Professor Sangren is a socio-cultural anthropologist whose research focuses on Taiwan and China.His earliest published work combines insights drawn from structuralist theory with practice-oriented critiques to illuminate Chinese ritual processes and cosmological symbols.History and Magical Power in a Chinese Community (Stanford), argues that notions of magical power (靈ling) attributed to supernatural entities embody an implicit ideology of social production and an explicit modality of local historical experience.Chinese Sociologics (Athlone) extends this earlier work's primarily Marxian and Durkheimian focus on collective institutions and representations to accommodate individual agency and desire -- particularly in the arena of Chinese family and gender.Linking individual experience to social processes, the book argues that symbolic alienation – representations that invert the relations between producers and products -- plays an important role in constituting a culturally particular "mode of production of desire."His current project, tentatively entitled Filial Obsessions, is a broadly framed analysis and critique of Chinese patriliny, mythic narrative, and gender ideology informed by a synthesis of Marxian and psychoanalytic perspectives.
Drawing from the theoretical framings of his work on Chinese culture, Professor Sangren has pursued in addition a series of critiques of anthropology's claims to foster heightened cultural self-consciousness or "reflexivity."In addition to teaching courses on the anthropology of China, in recent years he has offered courses on "Sport," "Ideology and Social Reproduction," "Anthropology and Psychoanalysis," and the department's required graduate and undergraduate courses on anthropological theory.
2013 The Chinese family as instituted fantasy: or, rescuing kinship imaginaries from the ‘symbolic'. Journal of the Royal Anthropological Institute 19(2):279-299.
2012 Fate, Agency, and the Economy of Desire in Chinese Ritual and Society. Social Analysis 56(2):117-135.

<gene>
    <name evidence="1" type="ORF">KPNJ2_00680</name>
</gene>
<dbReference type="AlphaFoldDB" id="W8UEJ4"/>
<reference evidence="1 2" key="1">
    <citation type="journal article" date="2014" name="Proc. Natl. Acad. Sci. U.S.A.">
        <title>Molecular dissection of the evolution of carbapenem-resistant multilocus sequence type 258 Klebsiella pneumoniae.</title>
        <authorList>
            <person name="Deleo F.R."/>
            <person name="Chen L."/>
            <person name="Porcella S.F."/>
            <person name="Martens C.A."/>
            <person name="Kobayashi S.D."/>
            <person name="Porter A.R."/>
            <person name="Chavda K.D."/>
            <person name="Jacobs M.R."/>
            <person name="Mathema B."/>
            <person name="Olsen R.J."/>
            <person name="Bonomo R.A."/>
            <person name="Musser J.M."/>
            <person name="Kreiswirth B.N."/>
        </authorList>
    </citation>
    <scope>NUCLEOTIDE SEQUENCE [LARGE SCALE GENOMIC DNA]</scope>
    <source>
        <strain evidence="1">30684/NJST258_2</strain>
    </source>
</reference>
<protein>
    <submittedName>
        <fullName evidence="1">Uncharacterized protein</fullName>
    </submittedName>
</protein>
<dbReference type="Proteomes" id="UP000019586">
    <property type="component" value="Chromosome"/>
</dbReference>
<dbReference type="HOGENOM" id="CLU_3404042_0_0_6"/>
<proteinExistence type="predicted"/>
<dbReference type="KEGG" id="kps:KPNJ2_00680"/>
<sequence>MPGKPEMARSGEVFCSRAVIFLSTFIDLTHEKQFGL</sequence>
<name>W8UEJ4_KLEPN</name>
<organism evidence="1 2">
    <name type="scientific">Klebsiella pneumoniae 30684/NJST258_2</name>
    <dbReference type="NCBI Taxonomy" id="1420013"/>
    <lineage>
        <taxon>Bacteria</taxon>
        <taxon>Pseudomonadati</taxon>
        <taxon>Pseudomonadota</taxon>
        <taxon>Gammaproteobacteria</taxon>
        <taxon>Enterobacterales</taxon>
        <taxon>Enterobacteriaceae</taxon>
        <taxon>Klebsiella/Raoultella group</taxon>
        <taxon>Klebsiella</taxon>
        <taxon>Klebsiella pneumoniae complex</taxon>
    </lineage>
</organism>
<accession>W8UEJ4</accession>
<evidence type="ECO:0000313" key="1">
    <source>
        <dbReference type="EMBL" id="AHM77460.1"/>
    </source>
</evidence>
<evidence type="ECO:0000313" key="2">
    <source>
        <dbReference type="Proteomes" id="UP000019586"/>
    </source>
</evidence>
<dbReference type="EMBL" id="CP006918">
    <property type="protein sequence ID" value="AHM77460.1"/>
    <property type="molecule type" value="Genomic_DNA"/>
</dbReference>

2010 Lessons for General Social Theory in the Legacy of G. William Skinner from the Perspectives of Gregory Bateson and Terence Turner. Taiwan Journal of Anthropology 8(1):47-64.
2009 'Masculine Domination': Desire and Chinese Patriliny. Critique of Anthropology 29(3):255-278.
2007 Anthropology of Anthropology? Further Reflections on Reflexivity. Anthropology Today 23(4):13-16.
2006 Introduction to Turner Special Issue. Critique of Anthropology 26(1):5-13.
2006 ‘Fraught with Implications’, or Turner’s Back-burner. Critique of Anthropology 26(1):121-130.
2004 Psychoanalysis and Its Resistances in Michel Foucault's The History of Sexuality: Lessons for Anthropology. Ethos 32(1):110-122.
2001 China: Sociocultural Aspects. International Encyclopedia of the Social & Behavioral Sciences. N. K. Smelser and P. B. Baltes, eds. 3:1:1733-1738. Elsevier Ltd.
2009 Chinese Ghosts: Reconciling Psychoanalytic, Structuralist, and Marxian Perspectives. In Rethinking Ghosts in World Religions. Poo, Mu-chou, ed. Pp 299-310. Leiden, Netherlands: Brill.
2005 Fate and Transcendence in the Rhetoric of Myth and Ritual. In The Magnitude of Ming: Command, Allotment, and Fate in Chinese Culture. Christopher Lupke, ed. Pp. 225-244. Honolulu, Hawaii: University of Hawaii Press.
2003 Separations, Autonomy, and Recognition in the Production of Gender Differences: Reflections from Consideration of Myths and Laments. In Living with Separation in China: Anthropological Accounts. Charles Stafford, ed. Pp. 53-84. London: RoutledgeCurzon.
2017 Filial Obsessions: Chinese Patriliny and Its Discontents. Palgrave Macmillan.
2000 Chinese Sociologics: An Anthropological Account of Alienation and Social Reproduction. London: Bloomsbury Academic.
1997 Myth, Gender, and Subjectivity. Hsin Chu Bank Endowed Lecture Series on Thought and Culture. The Program for Research of Intellectual-Cultural History, College of Humanities and Social Sciences, National Tsing Hua University, Hsin-chu, Taiwan: R.O.C.
1987 History and Magical Power in a Chinese Community. Stanford, CA: Stanford University Press.